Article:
Quite clearly, passenger profiling is part of the answer to making air travel safe. Enough moaning about the “racism” of the practice, or what the UK’s top Asian policeman huffily calls “inventing an offence of flying while Asian”.

This is about religion, not race. The national reluctance to admit the importance of religion is time-wasting and dangerous. It is deeply embedded in our secularised society: religion is something that we “just don’t talk about”.

If passenger profiling were in place, I would not mind if unlikely suspects like my daughter were also occasionally pulled out of the queue and gone over with a toothcomb. I mean, if you are planning to traffic drugs, or to bring down a planeload of people, you surely seek the least likely suspects to do the job. We should expect the next suicide bomber to be a middle-aged blonde woman carrying a briefcase and snaps of her kids. Or, a horrible thought, even with the kids in tow.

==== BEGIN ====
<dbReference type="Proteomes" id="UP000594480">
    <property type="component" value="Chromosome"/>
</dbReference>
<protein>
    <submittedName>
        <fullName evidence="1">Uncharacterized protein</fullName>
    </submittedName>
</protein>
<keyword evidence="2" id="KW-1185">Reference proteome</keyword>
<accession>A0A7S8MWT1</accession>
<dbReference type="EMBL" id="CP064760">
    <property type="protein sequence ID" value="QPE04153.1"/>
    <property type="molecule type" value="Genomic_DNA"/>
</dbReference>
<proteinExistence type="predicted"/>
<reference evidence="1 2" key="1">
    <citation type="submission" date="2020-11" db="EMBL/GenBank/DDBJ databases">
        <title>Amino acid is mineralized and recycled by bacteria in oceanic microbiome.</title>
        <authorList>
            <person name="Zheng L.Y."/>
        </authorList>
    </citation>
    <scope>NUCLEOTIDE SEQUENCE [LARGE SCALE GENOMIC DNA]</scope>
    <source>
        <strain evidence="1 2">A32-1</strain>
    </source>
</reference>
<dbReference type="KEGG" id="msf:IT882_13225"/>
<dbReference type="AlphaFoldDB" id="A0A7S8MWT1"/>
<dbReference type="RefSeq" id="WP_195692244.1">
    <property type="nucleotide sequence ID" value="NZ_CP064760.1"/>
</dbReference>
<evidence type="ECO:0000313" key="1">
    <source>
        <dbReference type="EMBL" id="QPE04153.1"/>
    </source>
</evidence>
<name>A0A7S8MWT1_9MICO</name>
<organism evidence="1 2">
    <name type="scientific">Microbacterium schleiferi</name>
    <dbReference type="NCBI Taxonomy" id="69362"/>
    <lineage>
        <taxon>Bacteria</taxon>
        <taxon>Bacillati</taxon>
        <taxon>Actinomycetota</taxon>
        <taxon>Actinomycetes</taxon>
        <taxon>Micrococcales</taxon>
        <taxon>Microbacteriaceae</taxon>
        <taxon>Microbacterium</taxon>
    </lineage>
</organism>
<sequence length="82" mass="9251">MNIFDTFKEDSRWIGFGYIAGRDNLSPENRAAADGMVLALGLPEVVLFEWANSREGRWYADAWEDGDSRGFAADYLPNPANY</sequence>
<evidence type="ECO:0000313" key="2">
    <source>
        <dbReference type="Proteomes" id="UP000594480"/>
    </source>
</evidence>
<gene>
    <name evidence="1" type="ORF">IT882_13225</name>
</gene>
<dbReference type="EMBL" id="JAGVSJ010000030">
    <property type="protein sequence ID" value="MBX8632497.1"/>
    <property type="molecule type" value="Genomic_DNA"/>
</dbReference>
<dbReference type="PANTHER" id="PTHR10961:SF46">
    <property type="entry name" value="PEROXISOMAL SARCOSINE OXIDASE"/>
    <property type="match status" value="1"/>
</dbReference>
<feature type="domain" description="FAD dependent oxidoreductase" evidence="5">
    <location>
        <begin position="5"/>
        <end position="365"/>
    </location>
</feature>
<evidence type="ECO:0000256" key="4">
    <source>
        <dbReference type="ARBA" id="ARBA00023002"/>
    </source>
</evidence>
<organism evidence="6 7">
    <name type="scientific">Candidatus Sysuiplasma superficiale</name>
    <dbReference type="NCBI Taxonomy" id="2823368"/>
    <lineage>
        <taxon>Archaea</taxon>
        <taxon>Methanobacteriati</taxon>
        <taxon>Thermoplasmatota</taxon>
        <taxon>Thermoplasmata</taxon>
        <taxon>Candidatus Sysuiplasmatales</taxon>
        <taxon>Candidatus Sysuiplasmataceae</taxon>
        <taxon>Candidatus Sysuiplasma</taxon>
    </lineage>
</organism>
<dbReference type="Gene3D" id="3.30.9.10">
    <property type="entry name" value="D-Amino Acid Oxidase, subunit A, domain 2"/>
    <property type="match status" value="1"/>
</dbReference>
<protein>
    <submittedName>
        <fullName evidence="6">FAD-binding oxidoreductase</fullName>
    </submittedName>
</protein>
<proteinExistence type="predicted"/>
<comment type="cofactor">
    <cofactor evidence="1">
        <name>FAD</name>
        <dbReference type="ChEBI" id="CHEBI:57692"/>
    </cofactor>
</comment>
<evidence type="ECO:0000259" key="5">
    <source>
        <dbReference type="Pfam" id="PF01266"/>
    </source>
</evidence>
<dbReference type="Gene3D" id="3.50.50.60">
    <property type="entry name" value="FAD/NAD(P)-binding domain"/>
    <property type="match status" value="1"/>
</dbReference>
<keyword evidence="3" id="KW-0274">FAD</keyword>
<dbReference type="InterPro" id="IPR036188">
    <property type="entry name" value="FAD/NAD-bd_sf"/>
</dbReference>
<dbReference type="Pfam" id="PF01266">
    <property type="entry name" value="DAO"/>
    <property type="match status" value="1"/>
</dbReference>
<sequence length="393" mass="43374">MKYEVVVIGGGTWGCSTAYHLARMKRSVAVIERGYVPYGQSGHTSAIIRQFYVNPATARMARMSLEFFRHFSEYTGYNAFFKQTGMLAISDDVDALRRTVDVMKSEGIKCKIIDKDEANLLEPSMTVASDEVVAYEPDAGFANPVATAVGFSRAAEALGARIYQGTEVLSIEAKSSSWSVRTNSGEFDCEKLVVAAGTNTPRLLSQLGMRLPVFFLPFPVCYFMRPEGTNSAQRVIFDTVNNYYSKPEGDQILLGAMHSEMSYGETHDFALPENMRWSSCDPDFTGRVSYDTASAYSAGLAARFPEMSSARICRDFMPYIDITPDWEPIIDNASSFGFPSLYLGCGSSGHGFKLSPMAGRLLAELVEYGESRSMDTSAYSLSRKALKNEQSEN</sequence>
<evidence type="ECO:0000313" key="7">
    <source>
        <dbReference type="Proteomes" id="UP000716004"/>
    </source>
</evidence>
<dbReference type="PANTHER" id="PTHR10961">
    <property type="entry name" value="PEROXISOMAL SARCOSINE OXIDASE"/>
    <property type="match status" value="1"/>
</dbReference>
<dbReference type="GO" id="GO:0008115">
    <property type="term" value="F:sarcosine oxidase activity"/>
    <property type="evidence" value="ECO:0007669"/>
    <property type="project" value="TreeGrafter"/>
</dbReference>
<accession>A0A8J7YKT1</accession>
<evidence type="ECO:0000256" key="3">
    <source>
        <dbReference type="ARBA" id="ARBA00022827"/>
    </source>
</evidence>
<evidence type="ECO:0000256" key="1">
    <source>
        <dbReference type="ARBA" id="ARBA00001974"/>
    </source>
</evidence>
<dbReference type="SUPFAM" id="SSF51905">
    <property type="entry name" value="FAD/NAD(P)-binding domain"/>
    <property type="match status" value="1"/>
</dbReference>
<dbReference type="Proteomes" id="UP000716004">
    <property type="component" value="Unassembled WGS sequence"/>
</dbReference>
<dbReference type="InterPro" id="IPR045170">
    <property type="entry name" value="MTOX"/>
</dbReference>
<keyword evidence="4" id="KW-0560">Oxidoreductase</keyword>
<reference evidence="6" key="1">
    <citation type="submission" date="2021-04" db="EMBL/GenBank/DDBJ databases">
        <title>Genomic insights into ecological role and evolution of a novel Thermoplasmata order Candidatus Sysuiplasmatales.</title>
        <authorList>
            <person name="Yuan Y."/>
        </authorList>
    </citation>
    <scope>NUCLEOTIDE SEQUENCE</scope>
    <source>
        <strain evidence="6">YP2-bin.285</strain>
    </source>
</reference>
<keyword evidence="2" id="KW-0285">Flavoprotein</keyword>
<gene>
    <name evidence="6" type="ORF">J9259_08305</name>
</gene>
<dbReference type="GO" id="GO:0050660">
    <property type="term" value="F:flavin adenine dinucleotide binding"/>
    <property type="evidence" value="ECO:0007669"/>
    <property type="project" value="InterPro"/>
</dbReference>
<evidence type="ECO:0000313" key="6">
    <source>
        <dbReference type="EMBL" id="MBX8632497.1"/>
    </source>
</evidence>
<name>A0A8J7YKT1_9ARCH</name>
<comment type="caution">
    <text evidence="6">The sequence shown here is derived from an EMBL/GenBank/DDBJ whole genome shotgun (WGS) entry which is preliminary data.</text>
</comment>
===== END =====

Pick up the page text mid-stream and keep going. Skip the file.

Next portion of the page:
Passenger profiling should be more about spotting anomalies; about subjecting the recent convert to Islam to the kind of polite but insistent inquiry which my husband met as a student flying to Israel to work on a kibbutz. A non-Jew joining a kibbutz? Not suspicious, but sufficiently different to be interesting.

El Al has been passenger profiling for decades and should surely be the first authority to consult on the issue. Anyone flying El Al expects to be questioned and observed far more intelligently and consistently than can be done by the standard technology-dependent Heathrow body search. After 9/11 many people expected other airlines to copy El Al’s ruthless security policies: it hasn’t happened yet.

Which is why this particular blonde middle aged woman was allowed to hang around in Terminal 1 for hours at the height of the crisis, with a capacious bag, unsearched and unchallenged by any of the many armed police: and it is why, as soon as anything does happen, our fragile air system simply seizes up.

Tuesday, August 01, 2006


I have no doubt the bishops of England and Wales are always on the lookout for ways to improve their training in pastoral relations, so I offer an excellent field exercise for free.